Electrochemistry is the study of electricity production from energy released during spontaneous chemical reactions and how the electrical energy usage brings about non-spontaneous chemical transformations. A large number of metals such as sodium and magnesium, compounds like sodium oxide, and gases like chlorine and fluorine are produced by electrochemical processes. Batteries and fuel cells convert chemical energy into electrical energy and are used in large scale and devices. Let’s get introduced to some important terms related to an electrochemical cell, chapter 20 electrochemistry for Science subject of class 12.
During oxidation, a loss of electrons takes place whereas during reduction, a gain of electrons is happening. Both oxidation and reduction reactions take place simultaneously in a redox reaction. Direct redox reactions involve a redox reaction in the same vessel and chemical energy gets converted to heat energy. During indirect redox reactions, oxidation and reduction takes place in different vessels and chemical energy is converted into electrical energy and the device where this takes place is called an electrochemical cell.
An electrochemical cell is a device which is capable of either producing an electric current due to chemical action or of producing chemical action due to the passage of electricity.
There are two types of electrochemical cells, named as follows:
Voltaic Cells: In voltaic cells, the chemical energy of a spontaneous redox reaction is converted into electrical energy. These are also called galvanic cells. The electrical energy produced by such batteries can be used for powering cell phones, radios, and other devices.
Electrolytic Cells: In electrolytic cells, electrical energy is needed to carry out a non-spontaneous chemical reaction. When we charge a cell phone battery, it’s like running an electrolytic cell.
Voltaic Cell: It consists of a half cell where oxidation takes place and it is known as oxidation half-cell; the other half-cell where reduction takes place is called reduction half-cell. Two half cells must be connected to build a voltaic cell. Oxidation takes place at negatively charged anode and reduction takes place at positively charged cathode. There will be a transfer of electrons taking place from anode to cathode when electric current flows in the opposite direction. An electrochemical cell also consists of an electrode which is prepared by dipping the metal plate into the electrolytic solution of its soluble salt. A salt bridge is a U shaped tube consisting of an inert electrolyte in agar-agar and gelatine. It maintains electrical neutrality and also allows the flow of electric current by completing the electric circuit.
Anode is on the left side while the cathode is written on the right sife.
Anode represents the oxidation half-cell and can be written as metal/metal ion (concentration).
Cathode represents the reduction half-cell and is written as metal ion (concentration)/metal
There’s a salt bridge which is indicated by placing double vertical lines between the anode and the cathode.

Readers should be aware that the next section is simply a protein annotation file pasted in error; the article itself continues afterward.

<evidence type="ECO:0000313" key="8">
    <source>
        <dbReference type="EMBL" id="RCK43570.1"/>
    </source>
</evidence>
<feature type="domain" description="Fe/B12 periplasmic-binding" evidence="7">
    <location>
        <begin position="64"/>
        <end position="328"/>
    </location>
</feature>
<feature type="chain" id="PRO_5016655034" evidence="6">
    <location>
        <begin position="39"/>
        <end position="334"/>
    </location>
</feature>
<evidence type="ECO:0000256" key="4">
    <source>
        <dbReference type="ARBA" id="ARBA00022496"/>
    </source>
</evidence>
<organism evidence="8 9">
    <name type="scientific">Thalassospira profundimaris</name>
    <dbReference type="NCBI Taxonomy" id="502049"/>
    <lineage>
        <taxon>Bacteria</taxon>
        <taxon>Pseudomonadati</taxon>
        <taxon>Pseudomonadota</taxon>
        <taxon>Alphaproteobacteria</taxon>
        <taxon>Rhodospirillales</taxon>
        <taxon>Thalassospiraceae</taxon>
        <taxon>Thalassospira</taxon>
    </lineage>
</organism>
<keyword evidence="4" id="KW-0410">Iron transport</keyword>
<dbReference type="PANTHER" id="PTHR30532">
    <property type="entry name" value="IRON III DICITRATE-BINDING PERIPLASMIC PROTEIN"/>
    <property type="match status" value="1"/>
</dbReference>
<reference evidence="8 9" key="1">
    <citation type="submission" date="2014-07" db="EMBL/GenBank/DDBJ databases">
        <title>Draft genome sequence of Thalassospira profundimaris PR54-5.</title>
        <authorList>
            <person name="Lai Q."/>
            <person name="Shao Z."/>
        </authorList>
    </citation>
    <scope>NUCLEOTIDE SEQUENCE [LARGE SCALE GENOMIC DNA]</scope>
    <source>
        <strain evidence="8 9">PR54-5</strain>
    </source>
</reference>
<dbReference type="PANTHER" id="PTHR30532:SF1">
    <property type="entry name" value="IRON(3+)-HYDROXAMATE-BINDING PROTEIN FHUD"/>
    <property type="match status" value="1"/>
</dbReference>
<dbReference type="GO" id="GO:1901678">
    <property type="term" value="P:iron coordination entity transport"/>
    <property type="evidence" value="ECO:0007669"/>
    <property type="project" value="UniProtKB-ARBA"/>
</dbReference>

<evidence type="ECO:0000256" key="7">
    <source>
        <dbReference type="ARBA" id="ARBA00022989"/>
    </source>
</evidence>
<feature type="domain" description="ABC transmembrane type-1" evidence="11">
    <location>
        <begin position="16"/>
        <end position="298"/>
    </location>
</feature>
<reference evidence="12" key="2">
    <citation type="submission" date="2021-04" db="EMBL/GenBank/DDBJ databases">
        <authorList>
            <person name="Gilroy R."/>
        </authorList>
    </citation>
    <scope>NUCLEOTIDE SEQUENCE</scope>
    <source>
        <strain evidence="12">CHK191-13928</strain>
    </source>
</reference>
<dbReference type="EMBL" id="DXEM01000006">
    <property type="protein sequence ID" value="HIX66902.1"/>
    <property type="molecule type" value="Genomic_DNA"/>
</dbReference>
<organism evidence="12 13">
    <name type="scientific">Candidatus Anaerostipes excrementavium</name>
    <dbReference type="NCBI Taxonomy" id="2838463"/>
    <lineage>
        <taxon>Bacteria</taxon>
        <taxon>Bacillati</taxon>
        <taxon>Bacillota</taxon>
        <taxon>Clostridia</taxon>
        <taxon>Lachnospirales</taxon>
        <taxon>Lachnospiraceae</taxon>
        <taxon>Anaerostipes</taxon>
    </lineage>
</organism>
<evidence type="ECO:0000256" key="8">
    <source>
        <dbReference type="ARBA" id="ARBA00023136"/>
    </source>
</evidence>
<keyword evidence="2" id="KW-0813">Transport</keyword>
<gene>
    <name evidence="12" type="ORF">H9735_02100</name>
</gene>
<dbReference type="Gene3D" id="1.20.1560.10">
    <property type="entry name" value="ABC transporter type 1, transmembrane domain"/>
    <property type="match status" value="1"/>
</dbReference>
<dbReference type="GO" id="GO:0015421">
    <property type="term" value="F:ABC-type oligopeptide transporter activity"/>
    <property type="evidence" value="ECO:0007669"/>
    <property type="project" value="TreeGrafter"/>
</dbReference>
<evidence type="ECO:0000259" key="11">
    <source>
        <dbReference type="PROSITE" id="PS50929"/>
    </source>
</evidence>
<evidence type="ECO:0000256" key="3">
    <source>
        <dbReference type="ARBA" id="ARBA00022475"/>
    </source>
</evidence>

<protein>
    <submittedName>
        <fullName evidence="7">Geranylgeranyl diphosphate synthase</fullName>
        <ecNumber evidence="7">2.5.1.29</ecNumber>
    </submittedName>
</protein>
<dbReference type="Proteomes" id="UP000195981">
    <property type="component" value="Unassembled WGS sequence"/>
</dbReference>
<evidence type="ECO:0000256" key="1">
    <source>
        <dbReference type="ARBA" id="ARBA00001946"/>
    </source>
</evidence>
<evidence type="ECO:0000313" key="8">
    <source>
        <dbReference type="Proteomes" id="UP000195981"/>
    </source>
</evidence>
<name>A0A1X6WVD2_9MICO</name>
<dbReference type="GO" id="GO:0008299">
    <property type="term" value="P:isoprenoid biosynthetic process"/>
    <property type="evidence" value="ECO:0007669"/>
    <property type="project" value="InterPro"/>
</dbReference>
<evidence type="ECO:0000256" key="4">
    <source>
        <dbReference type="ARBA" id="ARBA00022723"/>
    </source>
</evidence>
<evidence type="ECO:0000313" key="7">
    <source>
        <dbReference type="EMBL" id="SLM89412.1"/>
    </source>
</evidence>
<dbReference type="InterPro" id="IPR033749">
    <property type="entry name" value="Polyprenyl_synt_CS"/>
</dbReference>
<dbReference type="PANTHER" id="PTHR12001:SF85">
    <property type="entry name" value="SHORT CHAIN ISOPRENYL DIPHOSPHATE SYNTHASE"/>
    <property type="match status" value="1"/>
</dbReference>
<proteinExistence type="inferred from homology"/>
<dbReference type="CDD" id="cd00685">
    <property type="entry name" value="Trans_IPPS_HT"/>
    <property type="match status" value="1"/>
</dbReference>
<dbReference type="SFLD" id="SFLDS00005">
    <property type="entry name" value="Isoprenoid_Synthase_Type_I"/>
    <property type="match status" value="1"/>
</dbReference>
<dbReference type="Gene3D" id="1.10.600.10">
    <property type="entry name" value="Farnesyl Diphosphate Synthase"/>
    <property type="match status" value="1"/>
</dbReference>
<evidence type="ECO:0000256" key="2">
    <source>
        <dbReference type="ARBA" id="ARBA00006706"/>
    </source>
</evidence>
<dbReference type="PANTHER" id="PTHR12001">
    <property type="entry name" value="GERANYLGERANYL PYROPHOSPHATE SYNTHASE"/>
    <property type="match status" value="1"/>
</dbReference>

Electrode potential is defined as the potential difference developed between the electrode and its electrolyte. It is represented as P.D. and P.D. between the metal and the solution of its ions is the result of the separation of charges at the equilibrium state and it is the measure of tendency of an electrode in the half cell in losing or gaining electrons.
Standard Electric or Electrode Potential: When the concentration of all the species involved in a half cell is unity, it is called standard electrode potential.
Anode is a negative electrode in the voltaic cell and cathode is a positive electrode in a voltaic cell.
The half reaction for the Daniel cell are written as follows:
Left electrode : Zn(s) → Zn₂+ (aq, 1 M) + 2 e–
Right electrode: Cu₂ + (aq, 1 M) + 2 e– → Cu(s)
The net ionic equation for the daniel cell is as follows:
Zn(s) + Cu₂ + (aq) → Zn₂ + (aq) + Cu(s)
Zinc metal reacts with Copper ions to form Zinc ions and copper metal.
Electrical potential multiplied by total charge passed is equal to the electrical work done in one second. If we need to obtain maximum work from a galvanic cell then charge has to be passed reversibly. The reversible work done by a galvanic cell is equal to the amount decreased in its Gibbs energy and therefore, if the EMF of the cell is E and amount of charge passed is nF, delta G is the Gibbs energy of the reaction. Then,
ΔrG = – nFE(cell)
1. What is Electronic or Metallic Conductance?
Electrical conductance through metals is called electronic or metallic conductance and it is due to the movement of electrons. It depends on three factors, namely, the nature and structure of the metal, the number of valence electrons per atom and temperature. It decreases with increase in temperature. As the electrons enter at one end and go out through the other end, the compositions of the metallic conductor will not change. The mechanism of conductance through semiconductors is more complex.
2. What are the Factors on Which the Conductivity of Electrolytic or Ionic Solutions Depend?
The conductivity of electrolytic (ionic) solution depends on the following factors:
The nature of the electrolyte added
The solvent’s nature and its viscosity
Ions’ size and their solvation
Concentration of the electrolyte
Temperature (Conductivity increases with the increase in temperature).
3. What are the Characteristics of Secondary Batteries?
A secondary battery after use can be recharged by passing current through it in the opposite direction and it can be used again. A large number of discharging and charging cycles will undergo in a good secondary cell or battery. The most important secondary cell known is the lead storage battery which is used in inverters and automobiles. It consists of a lead anode and also a grid of lead packed with lead dioxide as cathode. A 38 percent solution of sulphuric acid is used as an electrolyte.